It does not matter if nobody reads your writing. The point of writing is self-expression—gathering an audience should be secondary. You cannot connect to other people without connecting first to yourself.
“Every writer, of every political flavor, has some neat historical analogy, or mini-lesson, with which to preface an argument for why we ought to bomb these guys or side with those guys against the guys we were bombing before. But the best argument for reading history is not that it will show us the right thing to do in one case or the other, but rather that it will show us why even doing the right thing rarely works out.”—
Being in a country where there a noticeable wave of historical revision of the Marcos years, I was drawn more to this part:
The real sin that the absence of a historical sense encourages is presentism, in the sense of exaggerating our present problems out of all proportion to those that have previously existed. It lies in believing that things are much worse than they have ever been—and, thus, than they really are—or are uniquely threatening rather than familiarly difficult.
Odd though, where I am, those who are quick to praise the dictator and his minions are kids born in the years after he was kicked from power.
A survey by the Pew Research Center in conjunction with Rutgers University has found that social media doesn’t encourage discussion on controversial subjects. It may, in fact, cause people to stay quiet.
“The most important skill of the future will be the ability to learn and adapt. You need to be resourceful, keep your eyes open for advances coming out of nowhere, and embrace the new opportunities as they emerge. You need to be able to collaborate with others and build relationships. You need to be able to share ideas, inspire, and motivate.”—Vivek Wadhwa
“When a photo is published on the web, it falls into nimble, anonymous hands that upload and share millions of images each day. Context becomes a casualty. Its loss threatens photographers’ reputations, may endanger their subjects, and chips away at journalistic credibility. If a photojournalist’s responsibility is authenticity, her challenge is control.”—Safeguarding Truth in Photojournalism: Ami Vitale’s Survival Guide
Broadly speaking, World War I resulted to the nurturing of an Adolf Hitler, the creation of the USSR and the breakup of the Ottoman Empire. And these three in turn resulted into the Second World War, the Cold War and the never-ending conflicts in the Middle East.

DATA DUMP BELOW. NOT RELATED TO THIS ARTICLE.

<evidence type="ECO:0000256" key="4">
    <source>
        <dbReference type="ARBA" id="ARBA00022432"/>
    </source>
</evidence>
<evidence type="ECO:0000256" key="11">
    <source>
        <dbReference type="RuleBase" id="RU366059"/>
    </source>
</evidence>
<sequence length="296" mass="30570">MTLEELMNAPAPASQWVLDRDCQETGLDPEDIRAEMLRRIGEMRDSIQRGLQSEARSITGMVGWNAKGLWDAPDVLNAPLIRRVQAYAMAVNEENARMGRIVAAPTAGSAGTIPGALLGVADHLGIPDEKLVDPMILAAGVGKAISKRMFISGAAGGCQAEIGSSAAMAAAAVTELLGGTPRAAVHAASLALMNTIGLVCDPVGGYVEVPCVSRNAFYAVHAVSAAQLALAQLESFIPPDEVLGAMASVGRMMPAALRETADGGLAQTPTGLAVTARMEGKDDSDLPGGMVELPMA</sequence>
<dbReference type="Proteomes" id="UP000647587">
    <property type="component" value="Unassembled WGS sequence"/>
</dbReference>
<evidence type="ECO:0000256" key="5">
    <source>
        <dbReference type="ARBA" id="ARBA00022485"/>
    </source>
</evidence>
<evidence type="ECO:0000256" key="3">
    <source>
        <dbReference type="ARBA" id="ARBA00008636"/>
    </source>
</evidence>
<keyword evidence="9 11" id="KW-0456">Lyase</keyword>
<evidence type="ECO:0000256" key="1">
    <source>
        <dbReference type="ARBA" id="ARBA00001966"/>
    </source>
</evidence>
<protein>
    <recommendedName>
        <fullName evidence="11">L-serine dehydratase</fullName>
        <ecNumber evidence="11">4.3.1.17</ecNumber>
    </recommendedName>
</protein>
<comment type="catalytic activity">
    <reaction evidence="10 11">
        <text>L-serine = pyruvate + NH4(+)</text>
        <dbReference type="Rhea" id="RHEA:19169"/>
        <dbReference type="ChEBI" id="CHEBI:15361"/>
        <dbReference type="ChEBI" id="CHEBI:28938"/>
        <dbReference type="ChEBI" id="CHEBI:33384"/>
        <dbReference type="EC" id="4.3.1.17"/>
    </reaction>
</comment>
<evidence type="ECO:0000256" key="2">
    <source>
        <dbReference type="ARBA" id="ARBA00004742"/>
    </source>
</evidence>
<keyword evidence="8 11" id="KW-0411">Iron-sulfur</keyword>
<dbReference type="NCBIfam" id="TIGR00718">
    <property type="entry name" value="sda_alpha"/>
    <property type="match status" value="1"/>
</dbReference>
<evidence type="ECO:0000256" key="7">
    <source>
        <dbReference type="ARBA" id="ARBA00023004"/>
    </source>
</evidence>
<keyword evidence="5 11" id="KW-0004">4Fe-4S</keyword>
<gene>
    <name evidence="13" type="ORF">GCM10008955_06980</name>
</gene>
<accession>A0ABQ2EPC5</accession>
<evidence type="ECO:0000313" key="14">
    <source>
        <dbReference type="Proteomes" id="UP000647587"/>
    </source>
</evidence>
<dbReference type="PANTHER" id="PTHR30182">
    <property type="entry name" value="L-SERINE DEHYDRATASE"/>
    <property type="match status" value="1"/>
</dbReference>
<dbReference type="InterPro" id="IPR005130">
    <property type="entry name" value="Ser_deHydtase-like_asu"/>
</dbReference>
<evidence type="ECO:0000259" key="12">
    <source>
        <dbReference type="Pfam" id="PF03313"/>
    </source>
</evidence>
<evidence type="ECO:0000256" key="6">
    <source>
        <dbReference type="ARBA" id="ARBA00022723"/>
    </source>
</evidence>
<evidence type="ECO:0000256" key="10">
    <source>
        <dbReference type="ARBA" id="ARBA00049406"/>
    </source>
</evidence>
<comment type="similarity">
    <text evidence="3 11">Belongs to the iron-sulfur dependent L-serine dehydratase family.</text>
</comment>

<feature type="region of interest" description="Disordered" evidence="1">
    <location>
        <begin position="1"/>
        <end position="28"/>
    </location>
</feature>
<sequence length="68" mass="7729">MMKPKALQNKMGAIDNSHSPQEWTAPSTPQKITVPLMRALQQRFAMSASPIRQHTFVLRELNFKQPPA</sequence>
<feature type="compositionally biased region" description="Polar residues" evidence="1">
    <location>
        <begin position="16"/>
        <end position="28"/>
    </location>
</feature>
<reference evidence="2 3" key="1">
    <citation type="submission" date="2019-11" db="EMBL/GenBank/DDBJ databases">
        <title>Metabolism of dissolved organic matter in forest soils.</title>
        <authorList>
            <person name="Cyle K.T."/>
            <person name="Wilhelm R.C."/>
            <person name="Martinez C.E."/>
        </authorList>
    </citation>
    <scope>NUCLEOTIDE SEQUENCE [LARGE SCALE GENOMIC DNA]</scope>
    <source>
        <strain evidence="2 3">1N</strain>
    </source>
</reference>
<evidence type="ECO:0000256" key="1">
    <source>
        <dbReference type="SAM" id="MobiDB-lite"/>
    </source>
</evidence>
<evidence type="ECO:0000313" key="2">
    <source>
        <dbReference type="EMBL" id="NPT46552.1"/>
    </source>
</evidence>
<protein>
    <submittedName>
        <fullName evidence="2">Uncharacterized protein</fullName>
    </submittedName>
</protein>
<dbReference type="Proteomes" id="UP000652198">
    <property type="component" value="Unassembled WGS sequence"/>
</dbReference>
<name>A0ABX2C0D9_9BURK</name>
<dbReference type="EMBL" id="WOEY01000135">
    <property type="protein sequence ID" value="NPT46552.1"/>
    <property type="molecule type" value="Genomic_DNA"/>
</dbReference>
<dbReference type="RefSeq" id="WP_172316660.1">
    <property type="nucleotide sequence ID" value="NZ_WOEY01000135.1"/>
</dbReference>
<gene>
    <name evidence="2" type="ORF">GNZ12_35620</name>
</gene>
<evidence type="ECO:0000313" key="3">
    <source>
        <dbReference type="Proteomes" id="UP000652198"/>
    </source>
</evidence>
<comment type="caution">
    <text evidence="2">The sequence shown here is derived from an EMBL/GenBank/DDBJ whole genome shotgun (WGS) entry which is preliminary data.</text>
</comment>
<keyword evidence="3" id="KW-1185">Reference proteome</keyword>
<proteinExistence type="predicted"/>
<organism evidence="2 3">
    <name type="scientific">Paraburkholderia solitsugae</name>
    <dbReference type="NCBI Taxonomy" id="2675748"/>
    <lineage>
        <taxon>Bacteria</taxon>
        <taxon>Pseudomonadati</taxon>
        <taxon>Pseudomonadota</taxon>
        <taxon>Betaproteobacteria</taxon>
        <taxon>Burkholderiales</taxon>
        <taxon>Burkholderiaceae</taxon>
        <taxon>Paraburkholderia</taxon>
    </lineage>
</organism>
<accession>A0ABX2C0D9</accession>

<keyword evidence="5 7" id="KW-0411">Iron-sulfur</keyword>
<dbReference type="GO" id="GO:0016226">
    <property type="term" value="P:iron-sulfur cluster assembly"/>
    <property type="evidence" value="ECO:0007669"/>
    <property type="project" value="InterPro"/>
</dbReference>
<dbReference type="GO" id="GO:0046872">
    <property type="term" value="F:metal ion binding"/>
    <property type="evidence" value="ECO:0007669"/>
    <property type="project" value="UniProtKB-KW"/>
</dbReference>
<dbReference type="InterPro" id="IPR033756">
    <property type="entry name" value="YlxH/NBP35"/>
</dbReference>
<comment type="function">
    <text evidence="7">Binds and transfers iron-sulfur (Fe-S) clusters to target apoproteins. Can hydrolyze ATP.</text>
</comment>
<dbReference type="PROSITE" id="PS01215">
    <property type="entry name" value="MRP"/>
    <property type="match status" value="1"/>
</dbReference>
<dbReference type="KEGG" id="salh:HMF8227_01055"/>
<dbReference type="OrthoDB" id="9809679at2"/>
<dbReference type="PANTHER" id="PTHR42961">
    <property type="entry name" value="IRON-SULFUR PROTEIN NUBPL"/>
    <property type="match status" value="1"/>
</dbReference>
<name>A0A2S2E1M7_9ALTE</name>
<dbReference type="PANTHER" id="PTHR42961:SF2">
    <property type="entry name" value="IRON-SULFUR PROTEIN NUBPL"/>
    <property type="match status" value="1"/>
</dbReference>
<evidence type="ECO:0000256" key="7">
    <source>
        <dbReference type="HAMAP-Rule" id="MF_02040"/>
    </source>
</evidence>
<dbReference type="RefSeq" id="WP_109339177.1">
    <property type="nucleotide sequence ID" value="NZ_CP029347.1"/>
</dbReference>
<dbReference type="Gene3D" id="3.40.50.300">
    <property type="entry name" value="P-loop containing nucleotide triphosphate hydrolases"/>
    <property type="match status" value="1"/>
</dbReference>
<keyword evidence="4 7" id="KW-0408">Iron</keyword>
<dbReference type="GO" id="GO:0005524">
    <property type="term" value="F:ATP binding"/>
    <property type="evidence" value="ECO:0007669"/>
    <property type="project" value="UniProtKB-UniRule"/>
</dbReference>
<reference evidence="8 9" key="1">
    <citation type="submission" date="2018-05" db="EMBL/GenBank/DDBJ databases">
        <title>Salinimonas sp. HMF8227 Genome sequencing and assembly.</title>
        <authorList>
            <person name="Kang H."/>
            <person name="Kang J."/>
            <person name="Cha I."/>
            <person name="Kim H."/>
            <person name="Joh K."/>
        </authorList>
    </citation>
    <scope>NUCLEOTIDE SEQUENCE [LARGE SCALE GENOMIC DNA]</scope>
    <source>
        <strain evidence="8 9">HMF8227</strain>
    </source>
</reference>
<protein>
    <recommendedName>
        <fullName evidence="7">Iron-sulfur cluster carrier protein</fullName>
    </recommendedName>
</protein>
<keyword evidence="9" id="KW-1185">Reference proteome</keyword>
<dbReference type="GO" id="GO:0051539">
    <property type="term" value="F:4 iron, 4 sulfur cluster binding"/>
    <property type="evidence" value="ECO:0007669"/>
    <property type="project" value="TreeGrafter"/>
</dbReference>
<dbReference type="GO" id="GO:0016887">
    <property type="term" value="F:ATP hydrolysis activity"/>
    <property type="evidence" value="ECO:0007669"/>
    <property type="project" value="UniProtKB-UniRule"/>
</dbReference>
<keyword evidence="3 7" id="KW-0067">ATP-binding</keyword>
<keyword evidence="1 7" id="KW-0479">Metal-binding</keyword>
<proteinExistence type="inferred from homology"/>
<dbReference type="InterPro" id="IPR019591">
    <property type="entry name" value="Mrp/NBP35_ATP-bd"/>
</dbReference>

Almost a century ago, Mark Sykes of Britain and François Georges-Picot of France arbitrarily carved up what was then the Ottoman Empire, doling out territories to the victors of World War I, and creating the modern borders of the Middle East in the process. The effects of those ham-fisted efforts are still felt today, especially in ISIS-dominated Iraq, where ethnic divides within the post-WWI borders have been the primary cause of unthinkable bloodshed.
Nicknamed the Steel Butterfly—Thatcher with bling—Marcos called herself “my little people’s star and slave,” a burden that ended in 1986, when she and her husband, Ferdinand Marcos, were ousted in the People Power Revolution, amid accusations that they had looted the national coffers and conspired to kill a political rival.
The use of heroes and heroic movements to sell goods has been on-going for centuries. Enduring brands and goods like Tanduay and San Miguel took their names, in part, from the localities in which they were founded. We have Manila beer, Manila envelopes, even Manila abaca. At times, even vice…
The indomitable spirit and style of the D-Day Dames gave the world some of the most distinctive and daring chronicles of an epic period of history. They did it, not just because they were exceptional women, but because they were great journalists
There’s no mention of the massacre in Chinese students’ textbooks, and the events are excised from translated books, says Foreign Policy. Members of China’s millennial generation, known as the jiulinghou, are scared to talk about it… while the New Republic says young people will do so only under condition of anonymity.
“Travel is the best investment you can make in yourself. It teaches you that there are many ways to live a good, fulfilled life. It broadens your world view, yet makes you appreciate home all the more.”— Joel Sartore,National Geographic photographer, writer and nature conservation advocate
“Until we live in a society where every human is assured dignity in their labor so that they can work to live well, not only work to survive, there will always be an element of those who seek the open road as a means of escape, of liberation and, of course, of rebellion.”—Kitra Cahana, Stories of the homeless and hidden